Smoked, Grilled or Fried? How to Cook the Best Turkey Ever

Here's everything you need to free up the oven for other things and still make Turkey Day magic.

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November 07, 2018

Photo by: Derek R. Trimble

Derek R. Trimble

Want to shake things up and start a new tradition of cooking your Thanksgiving turkey on the patio? Here are all the tools you need to make it happen.


Photo by: Derek R. Trimble

Derek R. Trimble

Smoke It

Smoking a turkey takes about the same amount of time as using the oven and takes half the number of dishes, but it requires more of your attention. You'll definitely want to truss your bird, so having cotton butcher's twine handy is a must. Trussing the bird makes it easier to flip it around in the smoker to ensure an even cook.

Smoking your bird requires a slow, mellow fire. A bag of hardwood charcoal is going to be by your side for most of the day to keep your coals glowing. You'll want to have a charcoal chimney handy to help with starting a fresh batch of coals. A flexible neck lighter is also a good thing to have on hand. You won't want to struggle to light stuff if the weather turns sour.

Once you've got a good set of coals going, add some hardwood chunks to lend a unique smoke flavor to your turkey. There are many options for wood out there, so pick whichever works best for you. We're a big fan of hickory for a turkey.

Throughout the day, you'll want to keep an eye on your bird's temperature. A dual-probe, wireless, digital thermometer allows you to walk around the house, spend time with your family and keep an eye on your turkey's progress. You won't regret having one, because standing around a smoker for eight hours can be tough if it's cold outside.
Don't let your bird dry out while it's smoking. A hot, dry smoker will zap your bird's skin and make it crack. Get a good silicone brush to help keep your turkey basted.

A turkey is going to drip as it cooks. Do the inside of your smoker a favor by adding aluminum foil pans to catch the drippings.

Removing your turkey from the smoker is going to require a good set of oven mitts rated for high temperatures and a sturdy set of grill tools. Lift your bird by sticking the tongs into the cavity and supporting the underside with the spatula.

Photo by: Derek R. Trimble

Derek R. Trimble

Grill It

Your gas grill is ideal for cooking a turkey when you've got the right tools for the job. Since the breast of your bird is going to take the longest to cook, start with the side facing the burners. A roast rack is a great way to hold your bird off of the grill and upside-down for an hour or two as it starts to cook. After that span of time has passed, you can flip it over directly on the grate. Make sure that the grill grate is clean before you get started. Keep a good grill brush on hand to keep your cooking surface clean and free of char.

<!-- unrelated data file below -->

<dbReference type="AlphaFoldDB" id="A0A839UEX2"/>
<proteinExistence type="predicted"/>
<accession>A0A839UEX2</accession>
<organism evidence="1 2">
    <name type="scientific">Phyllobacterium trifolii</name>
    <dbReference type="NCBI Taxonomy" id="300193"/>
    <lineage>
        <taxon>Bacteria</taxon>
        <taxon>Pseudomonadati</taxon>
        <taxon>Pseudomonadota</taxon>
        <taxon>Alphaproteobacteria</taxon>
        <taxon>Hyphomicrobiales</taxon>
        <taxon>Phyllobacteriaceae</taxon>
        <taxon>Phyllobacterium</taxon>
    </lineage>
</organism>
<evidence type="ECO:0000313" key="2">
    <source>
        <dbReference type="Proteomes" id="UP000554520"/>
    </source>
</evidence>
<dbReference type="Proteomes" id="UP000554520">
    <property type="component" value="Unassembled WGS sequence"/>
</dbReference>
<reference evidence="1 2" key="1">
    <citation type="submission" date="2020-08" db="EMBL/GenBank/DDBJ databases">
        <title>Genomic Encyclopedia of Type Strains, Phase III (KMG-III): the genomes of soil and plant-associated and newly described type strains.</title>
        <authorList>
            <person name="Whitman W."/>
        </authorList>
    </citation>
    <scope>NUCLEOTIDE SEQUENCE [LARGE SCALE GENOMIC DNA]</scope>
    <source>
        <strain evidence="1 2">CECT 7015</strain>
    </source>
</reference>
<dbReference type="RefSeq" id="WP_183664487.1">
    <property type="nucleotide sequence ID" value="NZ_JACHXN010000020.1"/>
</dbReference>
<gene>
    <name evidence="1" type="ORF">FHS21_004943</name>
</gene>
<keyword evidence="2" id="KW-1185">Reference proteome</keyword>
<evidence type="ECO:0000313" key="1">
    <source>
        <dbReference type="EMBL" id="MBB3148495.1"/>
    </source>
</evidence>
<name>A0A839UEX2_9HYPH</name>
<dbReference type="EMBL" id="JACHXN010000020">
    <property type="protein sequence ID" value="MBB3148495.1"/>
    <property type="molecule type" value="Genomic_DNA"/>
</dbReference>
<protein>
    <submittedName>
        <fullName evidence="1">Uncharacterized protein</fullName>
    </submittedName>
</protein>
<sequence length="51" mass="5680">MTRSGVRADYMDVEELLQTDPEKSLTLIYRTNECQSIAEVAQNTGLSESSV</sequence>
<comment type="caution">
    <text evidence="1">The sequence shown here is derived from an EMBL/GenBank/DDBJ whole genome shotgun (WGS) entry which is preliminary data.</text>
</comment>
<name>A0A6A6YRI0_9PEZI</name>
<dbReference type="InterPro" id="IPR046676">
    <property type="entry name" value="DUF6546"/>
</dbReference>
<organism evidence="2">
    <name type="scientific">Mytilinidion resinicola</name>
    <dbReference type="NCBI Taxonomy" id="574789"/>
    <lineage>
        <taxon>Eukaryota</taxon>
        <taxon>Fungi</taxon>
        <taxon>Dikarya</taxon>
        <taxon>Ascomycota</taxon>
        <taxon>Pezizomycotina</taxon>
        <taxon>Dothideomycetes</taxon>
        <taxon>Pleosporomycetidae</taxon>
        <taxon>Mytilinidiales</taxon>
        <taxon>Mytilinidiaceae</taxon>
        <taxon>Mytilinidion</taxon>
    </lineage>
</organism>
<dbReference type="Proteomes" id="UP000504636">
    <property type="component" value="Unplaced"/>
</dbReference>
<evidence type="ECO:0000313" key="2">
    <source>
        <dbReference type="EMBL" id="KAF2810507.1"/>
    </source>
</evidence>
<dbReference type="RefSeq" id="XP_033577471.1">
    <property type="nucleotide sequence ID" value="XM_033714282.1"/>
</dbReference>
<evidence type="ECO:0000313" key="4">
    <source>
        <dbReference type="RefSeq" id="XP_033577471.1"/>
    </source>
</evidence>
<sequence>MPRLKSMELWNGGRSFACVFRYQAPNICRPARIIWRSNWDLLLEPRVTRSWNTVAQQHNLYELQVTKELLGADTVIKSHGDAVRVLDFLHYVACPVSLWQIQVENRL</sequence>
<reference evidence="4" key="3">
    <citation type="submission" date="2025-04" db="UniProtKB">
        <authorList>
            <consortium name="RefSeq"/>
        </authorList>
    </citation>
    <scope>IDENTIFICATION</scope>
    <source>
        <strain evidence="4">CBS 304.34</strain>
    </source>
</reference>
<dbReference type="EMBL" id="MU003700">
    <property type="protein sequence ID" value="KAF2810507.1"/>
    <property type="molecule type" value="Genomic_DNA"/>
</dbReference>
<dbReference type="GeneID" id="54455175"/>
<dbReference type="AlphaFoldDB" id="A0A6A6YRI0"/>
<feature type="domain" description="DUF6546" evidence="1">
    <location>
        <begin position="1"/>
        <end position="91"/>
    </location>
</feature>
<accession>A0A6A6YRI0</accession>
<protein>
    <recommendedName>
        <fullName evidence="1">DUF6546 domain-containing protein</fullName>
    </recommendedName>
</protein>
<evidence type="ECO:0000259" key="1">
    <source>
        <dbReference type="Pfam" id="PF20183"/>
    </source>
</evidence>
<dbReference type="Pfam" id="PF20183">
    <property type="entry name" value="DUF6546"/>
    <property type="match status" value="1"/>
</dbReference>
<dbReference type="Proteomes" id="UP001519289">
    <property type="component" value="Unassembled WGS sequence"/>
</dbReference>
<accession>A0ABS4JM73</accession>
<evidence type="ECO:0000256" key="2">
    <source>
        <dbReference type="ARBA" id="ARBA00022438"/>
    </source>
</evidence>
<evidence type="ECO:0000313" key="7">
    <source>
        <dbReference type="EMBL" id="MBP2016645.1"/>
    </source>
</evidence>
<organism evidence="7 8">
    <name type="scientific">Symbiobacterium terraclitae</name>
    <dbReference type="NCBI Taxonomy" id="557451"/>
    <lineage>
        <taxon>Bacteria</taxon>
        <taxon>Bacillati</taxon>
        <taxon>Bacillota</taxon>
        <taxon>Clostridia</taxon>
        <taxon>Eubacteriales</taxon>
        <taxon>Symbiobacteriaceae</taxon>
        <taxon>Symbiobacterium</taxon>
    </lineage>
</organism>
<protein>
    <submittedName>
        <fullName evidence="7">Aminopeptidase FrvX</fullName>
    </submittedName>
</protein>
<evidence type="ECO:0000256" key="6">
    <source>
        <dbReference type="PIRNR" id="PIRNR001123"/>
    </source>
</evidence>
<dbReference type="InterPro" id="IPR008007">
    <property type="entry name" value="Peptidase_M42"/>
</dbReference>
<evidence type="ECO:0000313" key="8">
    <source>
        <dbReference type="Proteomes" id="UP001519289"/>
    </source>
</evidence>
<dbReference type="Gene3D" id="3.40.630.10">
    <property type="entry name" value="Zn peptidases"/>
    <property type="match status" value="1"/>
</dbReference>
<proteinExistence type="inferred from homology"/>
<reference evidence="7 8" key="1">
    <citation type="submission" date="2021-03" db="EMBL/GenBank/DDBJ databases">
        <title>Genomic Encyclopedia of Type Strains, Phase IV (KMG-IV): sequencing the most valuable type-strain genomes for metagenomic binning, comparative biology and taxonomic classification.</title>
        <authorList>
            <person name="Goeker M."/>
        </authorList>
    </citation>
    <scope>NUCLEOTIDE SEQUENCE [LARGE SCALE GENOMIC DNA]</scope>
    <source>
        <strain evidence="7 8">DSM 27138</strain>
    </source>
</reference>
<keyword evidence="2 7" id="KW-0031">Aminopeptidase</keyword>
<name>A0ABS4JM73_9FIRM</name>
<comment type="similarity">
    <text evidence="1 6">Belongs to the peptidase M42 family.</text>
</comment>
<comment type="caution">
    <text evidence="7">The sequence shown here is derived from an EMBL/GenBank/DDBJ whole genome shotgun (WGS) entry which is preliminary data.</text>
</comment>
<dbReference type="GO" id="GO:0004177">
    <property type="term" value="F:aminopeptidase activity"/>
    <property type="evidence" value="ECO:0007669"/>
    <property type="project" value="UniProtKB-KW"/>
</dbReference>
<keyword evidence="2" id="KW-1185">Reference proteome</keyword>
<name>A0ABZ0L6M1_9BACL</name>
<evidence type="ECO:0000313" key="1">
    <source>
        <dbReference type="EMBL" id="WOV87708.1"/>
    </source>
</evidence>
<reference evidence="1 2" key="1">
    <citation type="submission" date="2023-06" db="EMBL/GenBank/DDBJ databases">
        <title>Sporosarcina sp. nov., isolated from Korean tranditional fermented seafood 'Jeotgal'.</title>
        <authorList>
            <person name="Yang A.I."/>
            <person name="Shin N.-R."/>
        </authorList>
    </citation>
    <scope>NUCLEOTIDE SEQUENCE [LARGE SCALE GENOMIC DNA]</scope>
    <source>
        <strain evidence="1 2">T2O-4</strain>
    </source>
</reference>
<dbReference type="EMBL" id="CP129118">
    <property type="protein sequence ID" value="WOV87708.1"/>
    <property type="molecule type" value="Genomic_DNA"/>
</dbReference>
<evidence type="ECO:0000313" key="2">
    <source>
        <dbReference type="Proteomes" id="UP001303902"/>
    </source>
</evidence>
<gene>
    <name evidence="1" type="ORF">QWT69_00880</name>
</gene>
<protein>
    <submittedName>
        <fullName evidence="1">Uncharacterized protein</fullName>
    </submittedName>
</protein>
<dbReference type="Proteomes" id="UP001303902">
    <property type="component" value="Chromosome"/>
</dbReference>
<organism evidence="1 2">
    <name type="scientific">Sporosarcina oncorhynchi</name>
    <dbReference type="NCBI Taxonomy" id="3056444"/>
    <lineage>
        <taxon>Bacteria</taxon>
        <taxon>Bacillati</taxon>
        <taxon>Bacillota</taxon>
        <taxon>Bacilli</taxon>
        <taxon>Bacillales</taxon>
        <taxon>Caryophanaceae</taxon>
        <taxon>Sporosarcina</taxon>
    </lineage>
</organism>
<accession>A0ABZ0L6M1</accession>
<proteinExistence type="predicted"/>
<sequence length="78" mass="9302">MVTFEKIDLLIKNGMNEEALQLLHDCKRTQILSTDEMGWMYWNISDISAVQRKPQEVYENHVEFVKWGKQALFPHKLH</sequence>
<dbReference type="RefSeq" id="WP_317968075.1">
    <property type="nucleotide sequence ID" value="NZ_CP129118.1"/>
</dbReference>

Gas grills don't add a lot of flavor, but a smoke box insert can help with that. Soak a handful of small wood chips in water, add them to the box and place it in the grill before you light it. In about 10 minutes, it should start to smoke.

Like a smoker, you'll want an aluminum pan under your bird to keep those drippings from landing on your burners. A grease fire on Thanksgiving is no way to spend the holiday.

Make sure to keep an eye on your thermometer. The breast will take longer to cook, so a dual-probe thermometer is critical. Have one probe in the thigh and one probe in the breast.

Photo by: Derek R. Trimble

Derek R. Trimble

When it's time to remove the bird, make sure to have your oven mitts and grill tools handy so you can lift your bird off the grill safely and efficiently.

Fry It

Frying a turkey is the quickest way to cook Thanksgiving dinner. An 18-pound turkey can be finished in an outdoor fryer in a little over an hour. Compare that to nearly seven hours in a smoker, and it's easy to see why so many people love it.

It's always a good idea to brine your turkey in advance of frying to prevent your bird from drying out (you can do it for grilling and smoking, too).

Frying a turkey comes with its own set of rules, and the first one is safety. Never fry a turkey without using a quality thermometer that's designed for the task. Your oil temperature should be the one thing you always keep an eye on to make sure it doesn't get too hot. And always make sure your bird is thawed entirely and patted dry before lowering it into the hot oil.

Next, you'll want to make sure you've got gloves that are rated to protect you from the hot oil as you lift the bird out. Use the lifting handle supplied with your fryer, and make sure you turn off the gas before you attempt to lift the bird out.

Once you lift the bird, you'll need an instant-read thermometer to make sure it's done all the way. Make sure to take a reading in the breast and the thigh. If it's not done, slowly lower it back into the oil, light your burner again and wait a few minutes and try again.

Always make sure to read your fryer's instructions carefully, and only fry a turkey outside, away from flammable materials and structures. Make sure you have a decent sized, ABC-rated fire extinguisher on hand and, of course, be safe. A fried turkey is an absolutely fantastic experience when it’s done right.

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